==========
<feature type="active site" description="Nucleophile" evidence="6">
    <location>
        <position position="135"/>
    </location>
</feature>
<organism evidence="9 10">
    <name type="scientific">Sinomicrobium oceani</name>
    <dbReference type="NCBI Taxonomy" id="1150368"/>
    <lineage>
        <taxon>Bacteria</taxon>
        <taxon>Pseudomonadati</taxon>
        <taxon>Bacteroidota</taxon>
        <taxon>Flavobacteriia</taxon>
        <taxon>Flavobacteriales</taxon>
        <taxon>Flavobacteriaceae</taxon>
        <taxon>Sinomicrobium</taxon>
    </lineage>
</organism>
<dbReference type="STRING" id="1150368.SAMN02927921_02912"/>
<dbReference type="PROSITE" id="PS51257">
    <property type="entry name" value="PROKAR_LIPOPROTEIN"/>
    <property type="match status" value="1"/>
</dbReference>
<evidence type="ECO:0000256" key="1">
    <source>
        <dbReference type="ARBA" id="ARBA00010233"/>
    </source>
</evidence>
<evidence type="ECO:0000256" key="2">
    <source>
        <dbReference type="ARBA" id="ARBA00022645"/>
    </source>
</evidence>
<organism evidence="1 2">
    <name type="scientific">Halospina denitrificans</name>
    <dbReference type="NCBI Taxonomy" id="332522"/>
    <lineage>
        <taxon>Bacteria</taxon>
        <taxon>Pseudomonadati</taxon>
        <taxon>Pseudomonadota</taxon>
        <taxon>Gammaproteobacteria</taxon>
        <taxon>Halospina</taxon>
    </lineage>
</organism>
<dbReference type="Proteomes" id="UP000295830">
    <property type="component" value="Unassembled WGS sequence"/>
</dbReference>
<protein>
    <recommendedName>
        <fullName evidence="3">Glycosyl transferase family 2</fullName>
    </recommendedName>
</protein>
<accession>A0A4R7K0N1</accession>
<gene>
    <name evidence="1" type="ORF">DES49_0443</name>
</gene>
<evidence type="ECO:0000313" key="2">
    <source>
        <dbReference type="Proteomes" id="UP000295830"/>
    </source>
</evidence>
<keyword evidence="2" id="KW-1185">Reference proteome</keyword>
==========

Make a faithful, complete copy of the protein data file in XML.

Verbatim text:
<feature type="active site" description="Nucleophile" evidence="6">
    <location>
        <position position="135"/>
    </location>
</feature>
<organism evidence="9 10">
    <name type="scientific">Sinomicrobium oceani</name>
    <dbReference type="NCBI Taxonomy" id="1150368"/>
    <lineage>
        <taxon>Bacteria</taxon>
        <taxon>Pseudomonadati</taxon>
        <taxon>Bacteroidota</taxon>
        <taxon>Flavobacteriia</taxon>
        <taxon>Flavobacteriales</taxon>
        <taxon>Flavobacteriaceae</taxon>
        <taxon>Sinomicrobium</taxon>
    </lineage>
</organism>
<dbReference type="STRING" id="1150368.SAMN02927921_02912"/>
<dbReference type="PROSITE" id="PS51257">
    <property type="entry name" value="PROKAR_LIPOPROTEIN"/>
    <property type="match status" value="1"/>
</dbReference>
<evidence type="ECO:0000256" key="1">
    <source>
        <dbReference type="ARBA" id="ARBA00010233"/>
    </source>
</evidence>
<evidence type="ECO:0000256" key="2">
    <source>
        <dbReference type="ARBA" id="ARBA00022645"/>
    </source>
</evidence>
<organism evidence="1 2">
    <name type="scientific">Halospina denitrificans</name>
    <dbReference type="NCBI Taxonomy" id="332522"/>
    <lineage>
        <taxon>Bacteria</taxon>
        <taxon>Pseudomonadati</taxon>
        <taxon>Pseudomonadota</taxon>
        <taxon>Gammaproteobacteria</taxon>
        <taxon>Halospina</taxon>
    </lineage>
</organism>
<dbReference type="Proteomes" id="UP000295830">
    <property type="component" value="Unassembled WGS sequence"/>
</dbReference>
<protein>
    <recommendedName>
        <fullName evidence="3">Glycosyl transferase family 2</fullName>
    </recommendedName>
</protein>
<accession>A0A4R7K0N1</accession>
<gene>
    <name evidence="1" type="ORF">DES49_0443</name>
</gene>
<evidence type="ECO:0000313" key="2">
    <source>
        <dbReference type="Proteomes" id="UP000295830"/>
    </source>
</evidence>
<keyword evidence="2" id="KW-1185">Reference proteome</keyword>